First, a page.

Foundations of agronomy and geography are the starting place for data-driven decisions.
I believe data driven decisions will power change in every aspect of crop production. Your data can be a valuable business asset that leads to greater profitability.
There are some key foundational principles in using data to drive decisions in crop production that are worth reviewing. The first is centered on uniqueness. Just as we each have unique fingerprints and DNA, each part of every field is unique.
Much of your data that can be used for making better decisions is being collected with a device connected to a GPS receiver. Most of the software that reads the data files is a version of a geographic information system (GIS). The difference between this software and a database you might use for your livestock operation or some other aspect of your farming operation is the first word – geographic. Your data is stored tied to a unique geographic place in the world. While there are other areas that are very similar, none of those are exactly the same.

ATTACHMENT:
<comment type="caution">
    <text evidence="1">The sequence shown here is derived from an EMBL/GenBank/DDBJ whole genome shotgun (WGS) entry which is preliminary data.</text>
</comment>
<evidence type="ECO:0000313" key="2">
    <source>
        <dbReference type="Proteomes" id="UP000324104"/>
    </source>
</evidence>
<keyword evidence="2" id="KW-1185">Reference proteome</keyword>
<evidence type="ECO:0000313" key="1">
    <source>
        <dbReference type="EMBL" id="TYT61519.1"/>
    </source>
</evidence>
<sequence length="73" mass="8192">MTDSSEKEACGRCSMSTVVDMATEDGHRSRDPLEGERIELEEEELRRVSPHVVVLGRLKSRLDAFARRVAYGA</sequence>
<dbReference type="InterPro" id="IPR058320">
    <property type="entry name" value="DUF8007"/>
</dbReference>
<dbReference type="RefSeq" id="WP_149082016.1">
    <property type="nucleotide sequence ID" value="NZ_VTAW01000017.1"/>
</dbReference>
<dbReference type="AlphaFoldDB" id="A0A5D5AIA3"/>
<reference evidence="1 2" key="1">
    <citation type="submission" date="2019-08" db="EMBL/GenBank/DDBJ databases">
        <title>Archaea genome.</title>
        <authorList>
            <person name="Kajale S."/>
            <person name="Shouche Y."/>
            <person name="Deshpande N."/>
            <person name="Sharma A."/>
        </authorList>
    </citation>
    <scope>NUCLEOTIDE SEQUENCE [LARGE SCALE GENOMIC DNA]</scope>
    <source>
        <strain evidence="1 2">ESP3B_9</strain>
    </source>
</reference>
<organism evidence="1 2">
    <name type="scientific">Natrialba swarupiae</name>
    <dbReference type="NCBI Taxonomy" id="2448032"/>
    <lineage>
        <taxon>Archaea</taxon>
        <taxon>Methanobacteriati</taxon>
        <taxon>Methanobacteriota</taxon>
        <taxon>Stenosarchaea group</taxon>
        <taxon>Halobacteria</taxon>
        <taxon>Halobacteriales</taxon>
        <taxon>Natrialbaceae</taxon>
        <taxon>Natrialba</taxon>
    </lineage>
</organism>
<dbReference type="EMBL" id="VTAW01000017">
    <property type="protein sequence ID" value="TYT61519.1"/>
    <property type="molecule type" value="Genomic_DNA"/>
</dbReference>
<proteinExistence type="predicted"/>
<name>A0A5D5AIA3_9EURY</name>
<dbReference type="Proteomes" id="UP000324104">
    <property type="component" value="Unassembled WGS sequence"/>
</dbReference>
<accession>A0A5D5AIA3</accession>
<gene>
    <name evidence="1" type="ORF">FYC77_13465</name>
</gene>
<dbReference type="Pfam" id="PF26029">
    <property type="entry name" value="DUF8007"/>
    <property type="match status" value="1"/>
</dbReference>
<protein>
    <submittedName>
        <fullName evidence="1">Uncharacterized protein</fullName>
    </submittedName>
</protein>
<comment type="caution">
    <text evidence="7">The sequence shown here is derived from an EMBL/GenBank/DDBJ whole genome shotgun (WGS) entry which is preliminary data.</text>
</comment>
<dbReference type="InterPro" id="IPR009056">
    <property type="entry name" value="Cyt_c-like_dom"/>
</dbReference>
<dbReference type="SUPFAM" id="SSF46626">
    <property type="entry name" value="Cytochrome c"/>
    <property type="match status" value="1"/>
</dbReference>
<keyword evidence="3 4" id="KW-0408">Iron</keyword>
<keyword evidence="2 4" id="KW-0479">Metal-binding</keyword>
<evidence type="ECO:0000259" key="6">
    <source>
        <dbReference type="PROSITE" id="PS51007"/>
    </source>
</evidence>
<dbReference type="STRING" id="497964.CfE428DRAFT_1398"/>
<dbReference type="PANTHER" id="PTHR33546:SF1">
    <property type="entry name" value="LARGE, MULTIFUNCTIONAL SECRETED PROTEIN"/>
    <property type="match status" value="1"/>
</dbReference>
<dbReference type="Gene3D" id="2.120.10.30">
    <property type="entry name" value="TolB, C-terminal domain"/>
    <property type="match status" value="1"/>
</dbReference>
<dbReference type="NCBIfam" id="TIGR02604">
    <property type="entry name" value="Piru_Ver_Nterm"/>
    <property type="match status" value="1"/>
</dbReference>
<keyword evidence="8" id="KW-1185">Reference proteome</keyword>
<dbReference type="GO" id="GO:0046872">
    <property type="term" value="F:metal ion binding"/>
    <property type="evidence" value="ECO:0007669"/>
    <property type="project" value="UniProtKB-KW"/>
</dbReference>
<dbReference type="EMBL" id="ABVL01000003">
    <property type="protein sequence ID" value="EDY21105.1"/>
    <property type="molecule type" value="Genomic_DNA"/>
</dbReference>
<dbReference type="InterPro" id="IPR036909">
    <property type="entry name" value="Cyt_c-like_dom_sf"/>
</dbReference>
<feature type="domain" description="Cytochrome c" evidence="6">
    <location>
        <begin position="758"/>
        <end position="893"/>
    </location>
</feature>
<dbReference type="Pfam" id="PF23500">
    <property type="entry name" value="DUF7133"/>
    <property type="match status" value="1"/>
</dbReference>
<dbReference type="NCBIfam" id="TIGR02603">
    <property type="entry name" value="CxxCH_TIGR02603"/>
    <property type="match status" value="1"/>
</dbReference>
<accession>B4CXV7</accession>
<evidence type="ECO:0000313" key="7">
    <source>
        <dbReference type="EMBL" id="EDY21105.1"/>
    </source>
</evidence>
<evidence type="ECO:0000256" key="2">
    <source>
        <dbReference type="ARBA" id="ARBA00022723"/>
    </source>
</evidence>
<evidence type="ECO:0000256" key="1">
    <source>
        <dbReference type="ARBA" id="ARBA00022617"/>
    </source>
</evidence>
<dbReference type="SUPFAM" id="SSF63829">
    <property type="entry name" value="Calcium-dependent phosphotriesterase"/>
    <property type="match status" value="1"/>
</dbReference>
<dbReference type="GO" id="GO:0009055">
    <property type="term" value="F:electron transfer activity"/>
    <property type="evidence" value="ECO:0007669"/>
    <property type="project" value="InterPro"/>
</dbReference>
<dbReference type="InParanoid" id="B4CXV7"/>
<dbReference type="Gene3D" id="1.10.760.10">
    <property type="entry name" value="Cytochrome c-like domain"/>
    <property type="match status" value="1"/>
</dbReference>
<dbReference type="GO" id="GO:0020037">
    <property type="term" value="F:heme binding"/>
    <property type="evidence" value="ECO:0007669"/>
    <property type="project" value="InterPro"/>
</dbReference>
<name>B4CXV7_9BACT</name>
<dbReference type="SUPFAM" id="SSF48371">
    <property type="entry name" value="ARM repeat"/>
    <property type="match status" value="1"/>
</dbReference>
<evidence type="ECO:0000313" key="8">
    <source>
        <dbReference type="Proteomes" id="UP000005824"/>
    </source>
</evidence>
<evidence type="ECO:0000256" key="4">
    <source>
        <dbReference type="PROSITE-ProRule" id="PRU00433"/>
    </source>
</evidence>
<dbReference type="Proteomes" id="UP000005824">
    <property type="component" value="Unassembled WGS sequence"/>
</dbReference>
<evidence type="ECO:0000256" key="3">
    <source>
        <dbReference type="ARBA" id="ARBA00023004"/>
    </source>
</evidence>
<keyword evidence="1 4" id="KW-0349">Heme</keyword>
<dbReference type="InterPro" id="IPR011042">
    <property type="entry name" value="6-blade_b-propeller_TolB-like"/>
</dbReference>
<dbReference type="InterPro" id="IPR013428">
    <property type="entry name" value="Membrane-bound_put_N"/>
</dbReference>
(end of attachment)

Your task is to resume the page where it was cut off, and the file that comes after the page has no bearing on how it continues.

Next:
Why does a product work so well in one place, but not at all in another? Why does the ideal rate of an input change within parts of your field? Many times, the answer is as simple as "geography matters"! If you treat all you acres as if they are same, you'll lose out on efficiencies and profits.
The second principle to consider is best illustrated by the rain barrel. The rain barrel, with staves of varying heights, is a visual way to illustrate the real-world reality of what limits yield in any one place within a field changes. Nitrogen is limiting in the southeast corner of the field but not the center. Population is limiting one place but not another.
The rain barrel concept is easy to talk about but challenging to put into practice. Our goal is to maximize return on every dollar invested. Ideally, we are adjusting every input to not only match the uniqueness of the geography but also to match the combination and limitations of the other staves in the rain barrel in each part of the field.
The irony of our leap forward in planter technology is that, in many cases, we now have more uniformly-spaced, nutrient-deficient plants that anyone would ever have imagined. A one-time investment in upgrading planters has been easier to justify than the continuous re-investment in fertility, especially on rented acres.
An appreciation for these two principles will lead you to collect as much geo-referenced data as possible.